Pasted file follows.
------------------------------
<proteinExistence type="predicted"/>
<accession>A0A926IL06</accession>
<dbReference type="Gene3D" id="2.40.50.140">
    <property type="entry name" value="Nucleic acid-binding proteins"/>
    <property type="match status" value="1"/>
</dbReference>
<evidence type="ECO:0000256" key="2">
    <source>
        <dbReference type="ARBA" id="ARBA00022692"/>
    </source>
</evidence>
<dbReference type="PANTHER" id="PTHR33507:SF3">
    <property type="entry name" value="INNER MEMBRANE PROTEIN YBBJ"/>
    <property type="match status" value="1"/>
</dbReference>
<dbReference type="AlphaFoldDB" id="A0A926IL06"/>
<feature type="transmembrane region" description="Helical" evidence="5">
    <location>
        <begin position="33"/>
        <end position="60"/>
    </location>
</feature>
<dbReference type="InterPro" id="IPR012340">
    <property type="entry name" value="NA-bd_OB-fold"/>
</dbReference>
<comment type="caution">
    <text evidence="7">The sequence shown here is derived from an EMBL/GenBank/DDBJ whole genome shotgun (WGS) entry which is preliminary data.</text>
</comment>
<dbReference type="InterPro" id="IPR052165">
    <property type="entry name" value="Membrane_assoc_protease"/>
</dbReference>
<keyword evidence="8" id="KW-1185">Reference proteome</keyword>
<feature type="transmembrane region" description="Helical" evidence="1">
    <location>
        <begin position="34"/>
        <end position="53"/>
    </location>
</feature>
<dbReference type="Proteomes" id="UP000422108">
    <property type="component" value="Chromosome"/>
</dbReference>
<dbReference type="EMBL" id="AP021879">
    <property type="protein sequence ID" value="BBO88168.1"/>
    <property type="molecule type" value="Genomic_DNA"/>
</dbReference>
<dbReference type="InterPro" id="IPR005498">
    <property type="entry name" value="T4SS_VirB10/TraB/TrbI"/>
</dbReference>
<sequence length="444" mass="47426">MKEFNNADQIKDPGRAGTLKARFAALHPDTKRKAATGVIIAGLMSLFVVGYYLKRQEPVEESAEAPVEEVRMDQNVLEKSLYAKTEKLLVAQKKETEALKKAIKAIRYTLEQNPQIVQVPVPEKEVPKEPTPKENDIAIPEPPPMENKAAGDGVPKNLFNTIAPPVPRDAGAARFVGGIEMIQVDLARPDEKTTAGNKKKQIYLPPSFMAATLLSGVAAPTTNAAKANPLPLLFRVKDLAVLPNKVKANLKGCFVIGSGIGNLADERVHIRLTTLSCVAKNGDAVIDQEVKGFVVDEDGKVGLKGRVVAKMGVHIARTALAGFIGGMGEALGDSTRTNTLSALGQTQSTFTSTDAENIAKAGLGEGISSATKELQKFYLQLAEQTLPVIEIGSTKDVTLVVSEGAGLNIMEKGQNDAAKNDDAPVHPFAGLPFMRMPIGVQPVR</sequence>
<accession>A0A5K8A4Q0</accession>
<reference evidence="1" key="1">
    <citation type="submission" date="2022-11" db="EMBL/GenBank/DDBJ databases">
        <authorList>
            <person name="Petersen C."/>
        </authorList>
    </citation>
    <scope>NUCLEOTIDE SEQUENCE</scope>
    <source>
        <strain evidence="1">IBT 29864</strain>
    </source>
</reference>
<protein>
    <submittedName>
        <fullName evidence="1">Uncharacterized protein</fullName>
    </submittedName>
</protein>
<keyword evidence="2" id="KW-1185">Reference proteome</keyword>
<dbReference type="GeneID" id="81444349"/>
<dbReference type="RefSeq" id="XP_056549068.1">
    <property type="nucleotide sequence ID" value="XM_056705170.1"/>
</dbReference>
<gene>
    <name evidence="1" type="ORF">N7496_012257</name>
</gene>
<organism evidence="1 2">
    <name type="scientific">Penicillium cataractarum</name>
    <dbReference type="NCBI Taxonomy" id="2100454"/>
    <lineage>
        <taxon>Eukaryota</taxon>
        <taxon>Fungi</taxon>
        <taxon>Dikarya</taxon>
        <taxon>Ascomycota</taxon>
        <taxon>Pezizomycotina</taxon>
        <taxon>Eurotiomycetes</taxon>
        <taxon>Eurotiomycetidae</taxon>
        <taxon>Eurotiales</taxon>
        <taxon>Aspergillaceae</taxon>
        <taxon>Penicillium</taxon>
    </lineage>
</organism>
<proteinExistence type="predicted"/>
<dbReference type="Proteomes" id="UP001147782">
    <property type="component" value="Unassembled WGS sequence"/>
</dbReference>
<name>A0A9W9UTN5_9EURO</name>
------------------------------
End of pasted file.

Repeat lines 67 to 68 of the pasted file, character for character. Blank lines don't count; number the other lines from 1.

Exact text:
<keyword evidence="2" id="KW-1185">Reference proteome</keyword>
<dbReference type="GeneID" id="81444349"/>